Consumers Are Right About Autonomous Cars

Op-ed: Recent reports about resignations of Tesla engineers suggest that automakers need to approach autonomous technology cautiously.

Charles Murray

September 15, 2017

4 Min Read
Consumers Are Right About Autonomous Cars
Remote Vehicle Upgrades Gas station could be run dry or become completely unusable in the wake of a natural disaster. Electric and connected vehicles could play a more important role than previously thought in helping relief efforts and assisting those looking to evacuate. In the wake of Hurricane Irma, Tesla owners in Southeastern American discovered that their cars had a longer range per charge than usual. That's because after hearing concerns over the distance between charging stations from customers looking to evacuate the Florida area, the company used its network to temporarily give all of the area's Model S and X 60D vehicles a battery boost.The battery upgrade is a feature available when you purchase your Tesla. You can opt for a long-range upgrade at the dealership, but of course not everyone goes for it – meaning their vehicle is merely locked by software from accessing the longer range. The remote battery boost gave customers a 30-40 mile increase in vehicle range.(Image source: Tesla Motors)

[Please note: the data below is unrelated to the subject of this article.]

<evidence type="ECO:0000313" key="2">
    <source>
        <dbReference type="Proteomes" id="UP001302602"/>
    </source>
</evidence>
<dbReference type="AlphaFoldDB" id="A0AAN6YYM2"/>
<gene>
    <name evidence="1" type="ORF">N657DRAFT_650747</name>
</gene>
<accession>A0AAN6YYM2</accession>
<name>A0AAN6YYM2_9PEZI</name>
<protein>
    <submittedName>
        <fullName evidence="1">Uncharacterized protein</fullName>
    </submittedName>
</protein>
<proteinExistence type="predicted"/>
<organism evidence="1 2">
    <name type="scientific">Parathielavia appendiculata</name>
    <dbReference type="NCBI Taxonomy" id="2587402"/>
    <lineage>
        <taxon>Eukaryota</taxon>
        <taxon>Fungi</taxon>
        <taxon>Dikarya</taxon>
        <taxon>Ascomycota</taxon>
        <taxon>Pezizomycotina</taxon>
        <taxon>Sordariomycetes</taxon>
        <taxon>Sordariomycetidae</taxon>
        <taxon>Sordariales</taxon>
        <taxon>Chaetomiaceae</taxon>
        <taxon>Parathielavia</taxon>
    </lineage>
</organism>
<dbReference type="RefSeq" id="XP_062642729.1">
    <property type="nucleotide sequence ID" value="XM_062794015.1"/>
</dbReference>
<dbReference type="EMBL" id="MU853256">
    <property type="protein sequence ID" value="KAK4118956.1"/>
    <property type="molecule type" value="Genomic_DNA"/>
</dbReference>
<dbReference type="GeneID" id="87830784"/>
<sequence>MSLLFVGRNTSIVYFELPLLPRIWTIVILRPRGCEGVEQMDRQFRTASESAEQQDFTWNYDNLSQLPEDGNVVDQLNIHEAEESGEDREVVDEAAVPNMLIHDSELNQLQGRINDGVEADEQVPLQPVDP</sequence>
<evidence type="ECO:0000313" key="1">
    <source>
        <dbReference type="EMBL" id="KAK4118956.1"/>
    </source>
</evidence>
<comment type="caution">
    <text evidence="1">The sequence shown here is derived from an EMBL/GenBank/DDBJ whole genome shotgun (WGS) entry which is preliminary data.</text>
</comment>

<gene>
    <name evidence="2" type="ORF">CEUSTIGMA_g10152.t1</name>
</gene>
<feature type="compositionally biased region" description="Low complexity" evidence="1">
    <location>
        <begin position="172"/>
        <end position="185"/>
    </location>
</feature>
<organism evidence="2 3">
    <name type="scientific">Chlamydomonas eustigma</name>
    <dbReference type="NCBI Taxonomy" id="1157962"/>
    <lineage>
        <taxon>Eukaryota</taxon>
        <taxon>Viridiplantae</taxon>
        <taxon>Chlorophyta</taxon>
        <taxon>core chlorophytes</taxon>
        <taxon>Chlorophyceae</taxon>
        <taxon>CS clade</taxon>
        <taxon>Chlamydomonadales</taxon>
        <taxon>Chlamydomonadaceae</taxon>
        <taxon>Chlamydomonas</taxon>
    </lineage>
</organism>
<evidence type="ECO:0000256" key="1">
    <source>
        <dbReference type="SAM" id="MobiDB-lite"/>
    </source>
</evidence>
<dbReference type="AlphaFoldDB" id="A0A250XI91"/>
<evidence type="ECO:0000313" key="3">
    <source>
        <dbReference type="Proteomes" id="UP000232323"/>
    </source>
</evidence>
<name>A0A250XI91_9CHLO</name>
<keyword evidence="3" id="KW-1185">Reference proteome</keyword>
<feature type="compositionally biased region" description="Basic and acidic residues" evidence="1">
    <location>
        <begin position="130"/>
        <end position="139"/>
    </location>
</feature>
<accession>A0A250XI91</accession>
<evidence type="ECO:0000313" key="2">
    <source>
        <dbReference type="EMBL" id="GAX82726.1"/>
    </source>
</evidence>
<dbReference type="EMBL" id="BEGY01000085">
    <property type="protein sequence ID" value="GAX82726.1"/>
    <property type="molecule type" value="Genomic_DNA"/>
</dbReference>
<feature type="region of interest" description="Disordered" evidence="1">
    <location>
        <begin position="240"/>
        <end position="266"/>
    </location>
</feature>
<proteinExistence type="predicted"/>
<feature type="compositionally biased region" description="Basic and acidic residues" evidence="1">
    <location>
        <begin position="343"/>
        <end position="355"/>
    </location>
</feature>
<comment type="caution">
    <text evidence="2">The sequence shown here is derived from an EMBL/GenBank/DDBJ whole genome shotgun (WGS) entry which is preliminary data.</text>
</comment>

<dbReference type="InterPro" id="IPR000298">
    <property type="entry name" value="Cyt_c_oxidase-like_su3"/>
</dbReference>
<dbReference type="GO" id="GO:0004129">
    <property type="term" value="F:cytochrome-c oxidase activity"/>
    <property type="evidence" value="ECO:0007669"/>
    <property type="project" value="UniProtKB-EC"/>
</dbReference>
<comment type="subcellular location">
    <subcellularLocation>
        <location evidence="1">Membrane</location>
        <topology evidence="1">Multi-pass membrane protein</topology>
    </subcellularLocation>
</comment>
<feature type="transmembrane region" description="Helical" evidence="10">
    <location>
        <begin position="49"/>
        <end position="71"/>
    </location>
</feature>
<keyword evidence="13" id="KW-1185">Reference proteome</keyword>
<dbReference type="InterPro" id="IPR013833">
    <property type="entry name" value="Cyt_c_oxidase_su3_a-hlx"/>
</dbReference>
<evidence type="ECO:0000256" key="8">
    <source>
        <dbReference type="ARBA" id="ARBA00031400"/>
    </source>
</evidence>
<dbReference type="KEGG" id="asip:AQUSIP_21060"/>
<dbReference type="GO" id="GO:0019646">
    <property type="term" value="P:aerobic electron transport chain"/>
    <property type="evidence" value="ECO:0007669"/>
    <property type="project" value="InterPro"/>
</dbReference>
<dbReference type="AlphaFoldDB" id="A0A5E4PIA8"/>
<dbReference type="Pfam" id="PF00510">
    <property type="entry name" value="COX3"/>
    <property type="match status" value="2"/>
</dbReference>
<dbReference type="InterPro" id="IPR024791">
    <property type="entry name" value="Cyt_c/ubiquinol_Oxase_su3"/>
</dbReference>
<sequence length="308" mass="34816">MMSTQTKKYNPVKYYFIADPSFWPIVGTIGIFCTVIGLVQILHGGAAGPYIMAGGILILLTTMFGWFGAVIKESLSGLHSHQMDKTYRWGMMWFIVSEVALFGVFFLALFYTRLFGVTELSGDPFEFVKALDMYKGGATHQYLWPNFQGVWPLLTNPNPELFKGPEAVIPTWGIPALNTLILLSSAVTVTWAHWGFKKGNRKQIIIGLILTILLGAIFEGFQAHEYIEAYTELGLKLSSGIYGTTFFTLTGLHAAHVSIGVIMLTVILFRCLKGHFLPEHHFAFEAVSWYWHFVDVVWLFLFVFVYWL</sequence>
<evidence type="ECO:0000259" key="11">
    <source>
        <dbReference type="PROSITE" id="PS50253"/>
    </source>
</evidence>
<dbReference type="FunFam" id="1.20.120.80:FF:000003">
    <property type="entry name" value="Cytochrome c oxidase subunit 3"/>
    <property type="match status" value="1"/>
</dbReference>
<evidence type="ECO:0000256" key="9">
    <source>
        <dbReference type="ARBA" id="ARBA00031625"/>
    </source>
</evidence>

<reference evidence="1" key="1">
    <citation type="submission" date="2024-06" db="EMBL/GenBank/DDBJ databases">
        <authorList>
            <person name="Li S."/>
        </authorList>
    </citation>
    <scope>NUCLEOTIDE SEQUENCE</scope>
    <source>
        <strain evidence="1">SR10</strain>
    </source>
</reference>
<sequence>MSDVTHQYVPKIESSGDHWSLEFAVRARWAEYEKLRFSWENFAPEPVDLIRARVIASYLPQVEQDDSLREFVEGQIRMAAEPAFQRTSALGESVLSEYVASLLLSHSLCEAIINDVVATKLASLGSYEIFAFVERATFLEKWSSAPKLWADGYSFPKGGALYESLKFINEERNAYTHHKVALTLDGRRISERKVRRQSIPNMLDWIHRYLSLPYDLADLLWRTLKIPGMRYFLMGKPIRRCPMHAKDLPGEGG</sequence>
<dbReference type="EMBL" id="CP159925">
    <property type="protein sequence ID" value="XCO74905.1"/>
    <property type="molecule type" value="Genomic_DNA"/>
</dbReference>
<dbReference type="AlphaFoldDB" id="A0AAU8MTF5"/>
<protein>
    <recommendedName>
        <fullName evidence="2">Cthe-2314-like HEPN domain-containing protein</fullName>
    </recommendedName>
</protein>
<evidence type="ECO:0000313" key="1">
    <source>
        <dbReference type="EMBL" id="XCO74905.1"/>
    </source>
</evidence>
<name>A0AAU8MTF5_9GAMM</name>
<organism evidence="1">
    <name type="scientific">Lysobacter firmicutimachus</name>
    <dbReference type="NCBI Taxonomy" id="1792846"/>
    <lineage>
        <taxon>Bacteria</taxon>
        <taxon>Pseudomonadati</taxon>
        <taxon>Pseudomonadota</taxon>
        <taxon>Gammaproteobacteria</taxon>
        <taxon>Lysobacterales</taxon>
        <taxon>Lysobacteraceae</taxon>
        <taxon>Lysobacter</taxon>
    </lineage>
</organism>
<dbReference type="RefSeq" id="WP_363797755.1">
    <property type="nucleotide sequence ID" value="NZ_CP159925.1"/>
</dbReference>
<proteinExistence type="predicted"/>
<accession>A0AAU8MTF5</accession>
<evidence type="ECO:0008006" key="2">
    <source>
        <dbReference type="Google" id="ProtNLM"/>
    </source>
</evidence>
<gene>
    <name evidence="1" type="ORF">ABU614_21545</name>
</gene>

It would be easy to look at the results of Gartner Inc.'s recent survey about consumer attitudes toward autonomous cars, and conclude that the respondents are a quaint, technically-unsophisticated bunch. The truth, however, might be a little more complex than that.

The survey in question, published last week, revealed that 55% of those polled in the U.S. and Germany would not even consider riding in a fully autonomous vehicle. The results might seem unbelievable to self-described techies, but they’re supported by a similar report from the American Automobile Association (AAA) earlier this year, which concluded that three-quarters of US drivers would feel afraid to ride in a self-driving car.